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The first 3D map of dark matter

In a letter to Nature, an international team of researchers reveals it has produced the first 3D picture of dark matter. This map has been created by combining hundreds of images taken by the Hubble Space Telescope for the Cosmic Evolution Survey (COSMOS). As the cosmologists were expecting, this map, which represents about half a million distant galaxies, shows that dark matter forms a kind of skeleton which can attract baryonic particles -- such as protons and neutrons -- to produce stars and galaxies. But this is not always the case, and the researchers are now working to find the origin of these discrepancies.
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Written by Roland Piquepaille, Inactive on

In a letter to Nature, an international team of researchers -- 20 scientists from 11 labs around the world -- reveals it has produced the first 3D picture of dark matter. This map has been created by combining hundreds of images taken by the Hubble Space Telescope for the Cosmic Evolution Survey (COSMOS). As the cosmologists were expecting, this map, which represents about half a million distant galaxies, shows that dark matter forms a kind of skeleton which can attract baryonic particles -- such as protons and neutrons -- to produce stars and galaxies. But this is not always the case, and the researchers are now working to find the origin of these discrepancies.

Here is how Nature describes these discrepancies.

The map has a few puzzles within it. Some areas show clumps of dark matter that aren't accompanied by the bright features associated with conventional, visible material (made of baryonic matter), and vice versa.
"On the large scale the general picture is as expected, but there are some small-scale discrepancies," says Richard Massey at the California Institute of Technology, Pasadena, and one of the team members who pieced together the map from hundreds of slightly overlapping images from the Hubble Space Telescope's Cosmic Evolution Survey (COSMOS).

Below is an example showing a comparison of baryonic and non-baryonic large-scale structure. "The total projected mass from weak lensing, dominated by dark matter, is shown as contours" (Credit: All the authors, via Nature). Here is a link to a larger version.

A 3D map of dark matter

Are these discrepancies for real?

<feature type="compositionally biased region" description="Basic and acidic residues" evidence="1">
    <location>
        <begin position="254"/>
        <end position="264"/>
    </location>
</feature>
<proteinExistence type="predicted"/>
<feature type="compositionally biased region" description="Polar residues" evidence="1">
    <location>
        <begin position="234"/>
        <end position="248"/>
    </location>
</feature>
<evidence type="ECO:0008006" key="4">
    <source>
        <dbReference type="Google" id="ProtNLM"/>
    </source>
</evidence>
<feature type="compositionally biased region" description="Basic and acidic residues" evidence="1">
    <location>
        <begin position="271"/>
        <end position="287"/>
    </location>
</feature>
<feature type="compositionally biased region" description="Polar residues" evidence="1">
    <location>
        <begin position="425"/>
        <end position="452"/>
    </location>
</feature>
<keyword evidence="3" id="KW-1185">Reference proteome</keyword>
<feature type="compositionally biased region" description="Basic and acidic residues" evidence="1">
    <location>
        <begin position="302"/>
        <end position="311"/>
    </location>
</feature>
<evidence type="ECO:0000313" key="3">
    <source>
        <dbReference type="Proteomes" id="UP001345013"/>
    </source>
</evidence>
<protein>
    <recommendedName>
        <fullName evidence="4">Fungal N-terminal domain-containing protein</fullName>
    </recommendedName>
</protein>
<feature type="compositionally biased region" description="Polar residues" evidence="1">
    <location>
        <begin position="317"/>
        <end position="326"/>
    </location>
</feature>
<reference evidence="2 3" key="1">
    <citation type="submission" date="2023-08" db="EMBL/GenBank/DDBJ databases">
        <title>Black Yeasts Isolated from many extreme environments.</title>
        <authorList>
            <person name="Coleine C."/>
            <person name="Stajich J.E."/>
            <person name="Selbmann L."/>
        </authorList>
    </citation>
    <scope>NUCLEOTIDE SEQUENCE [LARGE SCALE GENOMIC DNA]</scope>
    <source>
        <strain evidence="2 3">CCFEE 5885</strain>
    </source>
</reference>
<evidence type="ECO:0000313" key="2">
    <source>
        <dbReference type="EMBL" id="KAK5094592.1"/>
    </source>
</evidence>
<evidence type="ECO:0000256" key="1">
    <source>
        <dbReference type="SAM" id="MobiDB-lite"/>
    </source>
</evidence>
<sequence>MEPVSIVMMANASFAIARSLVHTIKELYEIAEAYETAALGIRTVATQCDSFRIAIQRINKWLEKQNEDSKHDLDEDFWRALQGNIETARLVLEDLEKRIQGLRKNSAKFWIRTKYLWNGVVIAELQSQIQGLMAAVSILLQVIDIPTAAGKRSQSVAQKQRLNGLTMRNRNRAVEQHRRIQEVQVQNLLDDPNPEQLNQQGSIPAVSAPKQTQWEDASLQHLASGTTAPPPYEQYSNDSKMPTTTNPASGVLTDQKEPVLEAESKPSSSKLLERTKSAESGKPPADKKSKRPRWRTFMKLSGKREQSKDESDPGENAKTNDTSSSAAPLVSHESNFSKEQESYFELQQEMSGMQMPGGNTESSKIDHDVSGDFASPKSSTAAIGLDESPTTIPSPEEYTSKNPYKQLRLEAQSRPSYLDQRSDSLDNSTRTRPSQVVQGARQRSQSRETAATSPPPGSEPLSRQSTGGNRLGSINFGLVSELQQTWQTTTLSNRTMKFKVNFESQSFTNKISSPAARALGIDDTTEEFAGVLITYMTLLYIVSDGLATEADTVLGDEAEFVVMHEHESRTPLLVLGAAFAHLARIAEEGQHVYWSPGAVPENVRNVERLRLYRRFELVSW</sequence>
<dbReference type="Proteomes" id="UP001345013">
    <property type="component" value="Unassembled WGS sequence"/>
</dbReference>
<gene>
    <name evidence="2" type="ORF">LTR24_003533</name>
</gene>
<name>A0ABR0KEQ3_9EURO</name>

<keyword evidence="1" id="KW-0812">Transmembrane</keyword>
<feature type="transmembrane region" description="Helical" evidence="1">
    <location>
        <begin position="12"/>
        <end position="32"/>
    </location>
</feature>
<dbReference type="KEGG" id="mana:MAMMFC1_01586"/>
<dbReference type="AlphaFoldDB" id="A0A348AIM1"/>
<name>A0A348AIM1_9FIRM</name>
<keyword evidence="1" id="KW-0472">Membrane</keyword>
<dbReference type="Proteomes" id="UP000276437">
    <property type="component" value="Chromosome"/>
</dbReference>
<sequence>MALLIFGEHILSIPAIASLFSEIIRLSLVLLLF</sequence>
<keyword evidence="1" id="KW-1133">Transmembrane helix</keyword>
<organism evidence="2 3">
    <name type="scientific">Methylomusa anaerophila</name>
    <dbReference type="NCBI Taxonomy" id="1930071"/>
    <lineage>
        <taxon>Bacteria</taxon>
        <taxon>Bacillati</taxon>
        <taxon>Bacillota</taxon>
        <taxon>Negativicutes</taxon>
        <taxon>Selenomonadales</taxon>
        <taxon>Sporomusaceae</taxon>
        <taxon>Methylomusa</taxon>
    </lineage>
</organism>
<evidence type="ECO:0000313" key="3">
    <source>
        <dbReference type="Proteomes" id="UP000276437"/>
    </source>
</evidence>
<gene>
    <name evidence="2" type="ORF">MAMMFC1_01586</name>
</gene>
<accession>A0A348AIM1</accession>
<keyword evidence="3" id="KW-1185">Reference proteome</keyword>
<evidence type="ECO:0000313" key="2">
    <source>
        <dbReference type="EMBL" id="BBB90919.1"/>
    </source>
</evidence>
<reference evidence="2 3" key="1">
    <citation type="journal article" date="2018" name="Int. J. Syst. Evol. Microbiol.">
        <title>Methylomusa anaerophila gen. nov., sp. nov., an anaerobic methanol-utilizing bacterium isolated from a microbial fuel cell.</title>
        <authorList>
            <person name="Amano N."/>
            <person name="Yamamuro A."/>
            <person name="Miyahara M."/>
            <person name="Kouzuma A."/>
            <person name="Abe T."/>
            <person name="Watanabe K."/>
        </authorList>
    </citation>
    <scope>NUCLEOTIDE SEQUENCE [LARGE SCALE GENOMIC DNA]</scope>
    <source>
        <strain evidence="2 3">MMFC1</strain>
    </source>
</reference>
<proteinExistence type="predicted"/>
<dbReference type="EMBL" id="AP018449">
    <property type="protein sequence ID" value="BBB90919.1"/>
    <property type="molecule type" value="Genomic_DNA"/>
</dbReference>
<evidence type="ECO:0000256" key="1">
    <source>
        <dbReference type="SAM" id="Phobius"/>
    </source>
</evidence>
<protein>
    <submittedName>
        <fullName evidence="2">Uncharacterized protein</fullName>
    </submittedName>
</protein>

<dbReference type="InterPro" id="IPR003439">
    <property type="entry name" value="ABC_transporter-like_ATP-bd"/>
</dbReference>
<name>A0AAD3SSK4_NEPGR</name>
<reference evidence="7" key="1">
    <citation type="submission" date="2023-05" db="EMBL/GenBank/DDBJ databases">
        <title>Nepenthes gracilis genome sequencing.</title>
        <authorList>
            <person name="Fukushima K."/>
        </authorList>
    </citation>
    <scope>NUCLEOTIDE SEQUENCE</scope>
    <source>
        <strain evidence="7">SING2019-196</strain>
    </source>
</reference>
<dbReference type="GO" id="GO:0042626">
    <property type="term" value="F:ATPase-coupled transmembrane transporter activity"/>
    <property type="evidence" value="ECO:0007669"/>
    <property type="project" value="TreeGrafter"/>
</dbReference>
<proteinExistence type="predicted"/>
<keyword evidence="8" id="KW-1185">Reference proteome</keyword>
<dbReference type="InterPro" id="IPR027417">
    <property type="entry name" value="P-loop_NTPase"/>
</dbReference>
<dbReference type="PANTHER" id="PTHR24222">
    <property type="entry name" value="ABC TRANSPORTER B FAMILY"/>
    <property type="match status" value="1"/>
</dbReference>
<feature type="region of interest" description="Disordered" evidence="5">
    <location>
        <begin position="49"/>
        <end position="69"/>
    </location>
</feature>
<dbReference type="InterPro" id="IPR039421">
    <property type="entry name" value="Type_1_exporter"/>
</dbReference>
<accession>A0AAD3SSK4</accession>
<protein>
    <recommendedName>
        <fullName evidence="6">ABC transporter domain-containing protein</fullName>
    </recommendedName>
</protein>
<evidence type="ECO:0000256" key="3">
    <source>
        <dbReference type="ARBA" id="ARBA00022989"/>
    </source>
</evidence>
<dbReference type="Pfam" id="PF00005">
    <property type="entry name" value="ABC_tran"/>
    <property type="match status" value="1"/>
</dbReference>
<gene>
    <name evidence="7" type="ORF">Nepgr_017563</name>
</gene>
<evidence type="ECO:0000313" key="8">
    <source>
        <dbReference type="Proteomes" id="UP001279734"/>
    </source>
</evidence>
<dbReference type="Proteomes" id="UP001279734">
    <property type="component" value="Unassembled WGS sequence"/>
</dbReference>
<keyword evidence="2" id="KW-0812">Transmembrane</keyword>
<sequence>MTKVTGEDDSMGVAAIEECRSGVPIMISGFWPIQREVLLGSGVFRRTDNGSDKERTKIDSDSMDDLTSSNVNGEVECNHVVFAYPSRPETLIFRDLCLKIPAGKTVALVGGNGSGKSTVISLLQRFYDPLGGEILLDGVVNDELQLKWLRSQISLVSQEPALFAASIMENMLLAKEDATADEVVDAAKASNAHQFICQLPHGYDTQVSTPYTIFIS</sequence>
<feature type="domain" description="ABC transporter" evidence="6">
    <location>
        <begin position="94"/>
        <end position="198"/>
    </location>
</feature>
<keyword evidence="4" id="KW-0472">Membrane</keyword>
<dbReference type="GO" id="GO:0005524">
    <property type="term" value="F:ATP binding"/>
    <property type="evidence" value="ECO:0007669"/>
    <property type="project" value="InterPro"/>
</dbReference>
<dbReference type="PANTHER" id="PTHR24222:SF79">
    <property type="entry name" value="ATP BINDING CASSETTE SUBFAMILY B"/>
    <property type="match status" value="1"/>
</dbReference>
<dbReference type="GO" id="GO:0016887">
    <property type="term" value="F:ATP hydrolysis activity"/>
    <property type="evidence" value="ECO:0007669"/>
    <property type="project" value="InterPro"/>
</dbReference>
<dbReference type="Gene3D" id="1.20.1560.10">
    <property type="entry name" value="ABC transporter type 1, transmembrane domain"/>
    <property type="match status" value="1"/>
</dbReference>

The discrepancies could be a simple error resulting from the way the observations were made. But if they are real, says Massey, they will bring a huge shock. "Baryonic structures are expected to form only inside the dark-matter scaffold," he says. "There will need to be a lot of follow-up work before we really believe any individual discrepancies."

But what is dark matter anyway? You can read this page on Wikipedia for explanations. Nature writes it "makes up a quarter of the Universe." But in another article, "Dark matter mapped in 3D for first time," New Scientist gives a very different estimation (David Shiga, New Scientist, January 7, 2007).

Dark matter is an invisible substance that betrays its presence through the gravitational tug it exerts on ordinary matter. It is six times more abundant than ordinary matter and is thought to have seeded the first distinct structures in the universe, which began as a very uniform soup of matter.

I'll come back to this number later, but here is how New Scientist describes how this 3D map of dark matter was created.

The key to determining the dark matter distribution is an effect called gravitational lensing, by which light rays from a distant object such as a galaxy are bent by the gravity of an intervening concentration of matter. Although dark matter cannot be seen directly, its presence can be inferred by the way its gravity distorts the images of galaxies behind it.
The Hubble Space Telescope (HST) mapped out these distortions over a patch of sky equivalent to the width of four Full Moons in the largest survey it has ever performed. It devoted 10% of its time over two years to complete the survey.

For more information, this research work has been published by Nature under the name "Dark matter maps reveal cosmic scaffolding" (Advance online publication, January 7, 2006). Here is a link to the abstract, which starts by another estimation of the 'weight' of dark matter.

Ordinary baryonic particles (such as protons and neutrons) account for only one-sixth of the total matter in the Universe. The remainder is a mysterious 'dark matter' component, which does not interact via electromagnetism and thus neither emits nor reflects light.

So we have now three different estimations for the percentage of dark matter in the total matter: 1/4 in Nature, 6/7 in New Scientist and 5/6 as reported by the researchers. Strange, isn't?

Sources: Katharine Sanderson, Nature, January 7, 2007; and various otherwebsites

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